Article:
Bud Light partnership with trans influencer Dylan Mulvaney prompts backlash

Bud Light has come under fire from right-wing social media users after the brand partnered with transgender TikTok influencer Dylan Mulvaney to promote a March Madness contest. Instagram/ @dylanmulvaney and Twitter / @SebGorka

There’s a rallying cry among right-wing, anti-transgender voices online: destroy your already-purchased Bud Light beer.

A brand deal between Bud Light and transgender social media influencer Dylan Mulvaney has triggered loud anti-trans backlash online. The deal, which saw Mulvaney’s face printed on a single signature Blue can, has sounded numerous calls for LGBTQ2 opposition to destroy their beer stockpiles and potentially boycott the brand entirely.

Mulvaney, who has 10.8 million followers on TikTok, shared the Bud Light-sponsored post to Instagram on Saturday. In the video, Mulvaney, 26, promoted the company’s March Madness contest.

Dressed as Audrey Hepburn from Breakfast at Tiffany’s, she revealed the can with her face on it. Mulvaney joked that she, a theatre performer and fashion influencer, did not know March Madness “has something to do with sports.”

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Mulvaney is best known for her “Days of Girlhood” series of videos on TikTok, in which she has documented her gender transition. In March, Mulvaney celebrated her 365th day of girlhood with a Broadway-produced, live-streamed cabaret.

Mulvaney described the Bud Light can with her face on it as “the best gift ever.”

Vocal opposition to Mulvaney’s brand partnership has grown online in the days since she posted the ad.

Musician Kid Rock is among the most notable to criticize Bud Light. In video posted to social media, Kid Rock, whose real name is Robert James Ritchie, criticized the beer brand.

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While wearing a white MAGA ballcap, Ritchie repeatedly fired an assault rifle at three cases of Bud Light. As beer bled from the bulleted blue boxes, he flipped off the camera and said, “F— Bud Light and f— Anheuser-Busch. Have a terrific day.”

A spokesperson for Anheuser-Busch, the company that makes Bud Light, provided comment to Rolling Stone last week.

“Anheuser-Busch works with hundreds of influencers across our brands as one of many ways to authentically connect with audiences across various demographics,” the statement reads. “From time to time we produce unique commemorative cans for fans and for brand influencers, like Dylan Mulvaney. This commemorative can was a gift to celebrate a personal milestone and is not for sale to the general public.”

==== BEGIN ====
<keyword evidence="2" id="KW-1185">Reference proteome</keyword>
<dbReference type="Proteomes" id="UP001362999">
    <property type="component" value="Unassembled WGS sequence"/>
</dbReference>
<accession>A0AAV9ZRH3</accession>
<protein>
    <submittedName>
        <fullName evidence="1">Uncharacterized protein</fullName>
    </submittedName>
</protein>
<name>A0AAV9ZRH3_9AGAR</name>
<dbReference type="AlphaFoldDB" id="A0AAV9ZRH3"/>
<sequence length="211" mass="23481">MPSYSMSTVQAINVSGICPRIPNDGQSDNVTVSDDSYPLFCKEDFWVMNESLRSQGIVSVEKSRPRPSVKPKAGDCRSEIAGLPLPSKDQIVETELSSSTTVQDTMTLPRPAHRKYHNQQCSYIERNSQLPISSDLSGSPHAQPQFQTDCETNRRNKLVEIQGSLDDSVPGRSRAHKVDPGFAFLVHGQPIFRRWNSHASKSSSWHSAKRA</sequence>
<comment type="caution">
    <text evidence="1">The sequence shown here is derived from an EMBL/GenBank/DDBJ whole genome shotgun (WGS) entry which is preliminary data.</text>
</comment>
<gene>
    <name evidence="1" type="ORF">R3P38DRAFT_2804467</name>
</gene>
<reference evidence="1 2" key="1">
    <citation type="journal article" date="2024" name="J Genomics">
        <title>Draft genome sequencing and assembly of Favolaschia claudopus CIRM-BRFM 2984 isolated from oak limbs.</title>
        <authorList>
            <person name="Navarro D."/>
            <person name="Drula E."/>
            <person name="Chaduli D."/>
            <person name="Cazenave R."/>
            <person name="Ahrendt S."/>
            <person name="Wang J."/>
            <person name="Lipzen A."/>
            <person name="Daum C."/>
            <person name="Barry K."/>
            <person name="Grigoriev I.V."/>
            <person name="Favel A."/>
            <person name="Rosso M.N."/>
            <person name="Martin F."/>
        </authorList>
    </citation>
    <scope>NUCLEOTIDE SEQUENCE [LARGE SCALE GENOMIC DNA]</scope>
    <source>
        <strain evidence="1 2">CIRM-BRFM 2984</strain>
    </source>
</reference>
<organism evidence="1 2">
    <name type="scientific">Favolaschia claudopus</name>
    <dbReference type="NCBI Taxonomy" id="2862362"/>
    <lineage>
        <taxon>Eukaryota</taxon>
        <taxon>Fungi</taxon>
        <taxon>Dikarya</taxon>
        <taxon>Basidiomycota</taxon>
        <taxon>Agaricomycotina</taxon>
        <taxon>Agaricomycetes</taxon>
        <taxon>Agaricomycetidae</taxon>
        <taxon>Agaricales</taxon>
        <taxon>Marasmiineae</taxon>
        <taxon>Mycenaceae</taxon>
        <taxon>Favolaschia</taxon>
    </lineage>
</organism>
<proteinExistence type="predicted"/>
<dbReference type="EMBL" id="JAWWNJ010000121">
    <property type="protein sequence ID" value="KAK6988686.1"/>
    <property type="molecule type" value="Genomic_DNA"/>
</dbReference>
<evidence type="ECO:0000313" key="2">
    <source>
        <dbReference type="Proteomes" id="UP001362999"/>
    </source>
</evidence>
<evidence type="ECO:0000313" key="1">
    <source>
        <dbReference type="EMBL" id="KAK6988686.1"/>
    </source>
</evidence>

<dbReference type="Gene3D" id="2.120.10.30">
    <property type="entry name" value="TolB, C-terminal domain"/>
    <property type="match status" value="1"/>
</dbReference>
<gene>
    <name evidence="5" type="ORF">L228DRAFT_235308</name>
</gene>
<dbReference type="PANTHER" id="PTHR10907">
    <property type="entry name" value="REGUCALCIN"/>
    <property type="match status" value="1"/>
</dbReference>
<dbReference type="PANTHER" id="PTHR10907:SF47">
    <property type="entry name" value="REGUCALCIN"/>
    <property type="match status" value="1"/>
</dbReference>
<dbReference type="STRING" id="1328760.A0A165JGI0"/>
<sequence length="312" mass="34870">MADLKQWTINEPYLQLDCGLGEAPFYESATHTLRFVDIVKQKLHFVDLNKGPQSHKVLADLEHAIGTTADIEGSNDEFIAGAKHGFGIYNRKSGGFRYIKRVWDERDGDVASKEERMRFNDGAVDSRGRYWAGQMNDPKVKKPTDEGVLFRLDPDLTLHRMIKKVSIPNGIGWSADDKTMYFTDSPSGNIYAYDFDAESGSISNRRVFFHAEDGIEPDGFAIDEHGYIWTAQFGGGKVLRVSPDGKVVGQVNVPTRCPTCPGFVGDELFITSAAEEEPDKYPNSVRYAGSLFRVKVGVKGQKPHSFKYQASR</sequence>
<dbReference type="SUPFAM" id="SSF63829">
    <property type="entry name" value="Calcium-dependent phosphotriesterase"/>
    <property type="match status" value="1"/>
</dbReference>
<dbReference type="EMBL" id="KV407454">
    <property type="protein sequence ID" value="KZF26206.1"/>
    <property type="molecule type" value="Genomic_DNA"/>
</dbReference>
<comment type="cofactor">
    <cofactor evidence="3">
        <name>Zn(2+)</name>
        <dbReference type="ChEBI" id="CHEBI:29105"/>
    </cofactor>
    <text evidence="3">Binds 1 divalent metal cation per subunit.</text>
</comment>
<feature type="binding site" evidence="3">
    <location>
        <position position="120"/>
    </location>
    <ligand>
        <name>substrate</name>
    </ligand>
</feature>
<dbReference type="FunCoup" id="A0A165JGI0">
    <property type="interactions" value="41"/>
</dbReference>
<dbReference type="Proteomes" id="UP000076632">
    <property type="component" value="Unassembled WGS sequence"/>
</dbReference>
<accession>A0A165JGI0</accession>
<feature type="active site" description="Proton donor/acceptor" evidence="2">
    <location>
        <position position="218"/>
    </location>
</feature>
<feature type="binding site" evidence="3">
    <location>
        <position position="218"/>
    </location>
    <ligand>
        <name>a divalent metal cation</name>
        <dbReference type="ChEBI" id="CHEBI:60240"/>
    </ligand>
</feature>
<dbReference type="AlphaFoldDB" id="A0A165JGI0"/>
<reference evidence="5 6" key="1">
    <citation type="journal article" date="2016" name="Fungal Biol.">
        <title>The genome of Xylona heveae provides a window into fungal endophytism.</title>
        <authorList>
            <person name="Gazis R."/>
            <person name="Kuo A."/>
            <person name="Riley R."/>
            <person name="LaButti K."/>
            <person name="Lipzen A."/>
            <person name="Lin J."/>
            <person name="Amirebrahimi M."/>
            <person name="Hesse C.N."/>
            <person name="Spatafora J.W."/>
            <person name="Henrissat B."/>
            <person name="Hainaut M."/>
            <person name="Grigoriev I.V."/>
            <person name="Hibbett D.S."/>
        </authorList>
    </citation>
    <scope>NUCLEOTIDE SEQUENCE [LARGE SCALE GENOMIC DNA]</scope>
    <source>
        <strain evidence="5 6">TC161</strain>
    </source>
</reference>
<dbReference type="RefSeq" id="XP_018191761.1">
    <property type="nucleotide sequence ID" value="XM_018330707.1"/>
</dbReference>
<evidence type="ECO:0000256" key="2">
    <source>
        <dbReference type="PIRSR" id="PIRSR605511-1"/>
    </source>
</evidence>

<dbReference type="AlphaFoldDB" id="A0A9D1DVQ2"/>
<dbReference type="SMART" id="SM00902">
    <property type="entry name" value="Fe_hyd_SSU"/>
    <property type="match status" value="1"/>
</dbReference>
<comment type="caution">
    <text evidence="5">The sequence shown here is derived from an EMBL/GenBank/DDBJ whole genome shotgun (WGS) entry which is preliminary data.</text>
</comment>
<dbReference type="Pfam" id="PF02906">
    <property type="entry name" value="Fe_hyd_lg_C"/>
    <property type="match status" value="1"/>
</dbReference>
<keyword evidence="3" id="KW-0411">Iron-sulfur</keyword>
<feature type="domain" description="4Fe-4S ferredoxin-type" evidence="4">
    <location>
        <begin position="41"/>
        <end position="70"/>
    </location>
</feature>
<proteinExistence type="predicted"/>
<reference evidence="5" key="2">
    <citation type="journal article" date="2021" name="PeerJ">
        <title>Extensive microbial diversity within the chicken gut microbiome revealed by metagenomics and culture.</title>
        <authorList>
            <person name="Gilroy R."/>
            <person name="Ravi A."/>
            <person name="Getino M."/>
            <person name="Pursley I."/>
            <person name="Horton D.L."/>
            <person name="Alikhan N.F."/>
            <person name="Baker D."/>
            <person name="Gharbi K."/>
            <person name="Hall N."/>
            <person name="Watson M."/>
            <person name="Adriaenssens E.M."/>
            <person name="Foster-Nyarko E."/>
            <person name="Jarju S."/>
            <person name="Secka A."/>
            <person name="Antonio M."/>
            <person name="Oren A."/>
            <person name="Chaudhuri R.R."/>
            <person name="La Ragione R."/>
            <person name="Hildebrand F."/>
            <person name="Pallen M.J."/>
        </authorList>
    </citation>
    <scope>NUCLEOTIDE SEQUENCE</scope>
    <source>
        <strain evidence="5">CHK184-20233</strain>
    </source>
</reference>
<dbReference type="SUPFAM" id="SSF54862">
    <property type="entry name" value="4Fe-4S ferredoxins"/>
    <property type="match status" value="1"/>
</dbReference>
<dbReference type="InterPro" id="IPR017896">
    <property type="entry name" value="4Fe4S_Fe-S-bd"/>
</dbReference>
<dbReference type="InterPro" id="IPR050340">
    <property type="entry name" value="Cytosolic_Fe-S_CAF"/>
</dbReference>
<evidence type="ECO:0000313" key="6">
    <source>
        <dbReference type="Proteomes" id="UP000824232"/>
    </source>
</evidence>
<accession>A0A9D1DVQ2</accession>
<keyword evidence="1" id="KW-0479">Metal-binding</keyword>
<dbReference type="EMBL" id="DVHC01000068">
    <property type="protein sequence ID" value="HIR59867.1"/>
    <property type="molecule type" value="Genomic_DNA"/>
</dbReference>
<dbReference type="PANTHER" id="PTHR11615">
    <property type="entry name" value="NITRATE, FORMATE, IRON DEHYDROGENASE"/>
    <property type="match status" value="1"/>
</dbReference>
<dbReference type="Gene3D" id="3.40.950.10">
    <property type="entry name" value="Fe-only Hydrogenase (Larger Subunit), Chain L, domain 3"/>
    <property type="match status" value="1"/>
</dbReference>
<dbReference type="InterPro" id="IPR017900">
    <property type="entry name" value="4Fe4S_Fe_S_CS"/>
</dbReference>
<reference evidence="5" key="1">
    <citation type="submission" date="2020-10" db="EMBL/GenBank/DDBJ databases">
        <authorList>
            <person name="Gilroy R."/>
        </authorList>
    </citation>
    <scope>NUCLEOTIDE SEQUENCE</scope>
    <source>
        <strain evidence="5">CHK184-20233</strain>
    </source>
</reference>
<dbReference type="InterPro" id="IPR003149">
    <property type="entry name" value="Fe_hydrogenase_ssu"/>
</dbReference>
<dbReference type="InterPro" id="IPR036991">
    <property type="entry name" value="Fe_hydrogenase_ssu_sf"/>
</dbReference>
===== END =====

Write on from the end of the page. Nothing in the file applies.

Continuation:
Videos of right-wing figures and social media users using Bud Light as a symbol to condemn trans rights are being shared online.

Sebastian Gorka, a former deputy assistant to former president Donald Trump, made a video of his own in which he is seen throwing a full case of Bud Light bottles into the trash.

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Candace Owens, a conservative political commentator, slammed Mulvaney’s ad as being “woman-face,” a play on Blackface, which sees non-Black people paint their skin.

Owens said Mulvaney’s March Madness joke promotes the stereotype of women as dumb.

Others have publicly trashed their Bud Light supply in a dramatic show of opposition. Some have even restocked their personal inventory with Coors Light instead.


Out with the budlight. Will #Coorslight be next?

♬ Aesthetic – Tollan Kim

Many LGBTQ2 activists online have enjoyed poking fun at the boycott promises by pointing out other popular brands that also engage in “rainbow capitalism,” the marketing surge of brands supporting LGBTQ2 causes around Pride Month in June. Coors was the first brewer to introduce a non-discrimination policy on sexual orientation in 1975. The brand is also a notable sponsor of several Pride events each year.

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we love an inclusive queen💁🏼‍♀️ #budlight #coorslight #dylanmulvaney #greenscreen #greenscreenvideo #ford

♬ original sound – Courtney Craven

Mulvaney, who scarcely comments on public backlash, has not responded to the calls for Bud Light to be cancelled. In fact, Mulvaney is doing just fine — she became a Nike partner on Wednesday and shared a sponsored post for the brand’s women’s workout wear.

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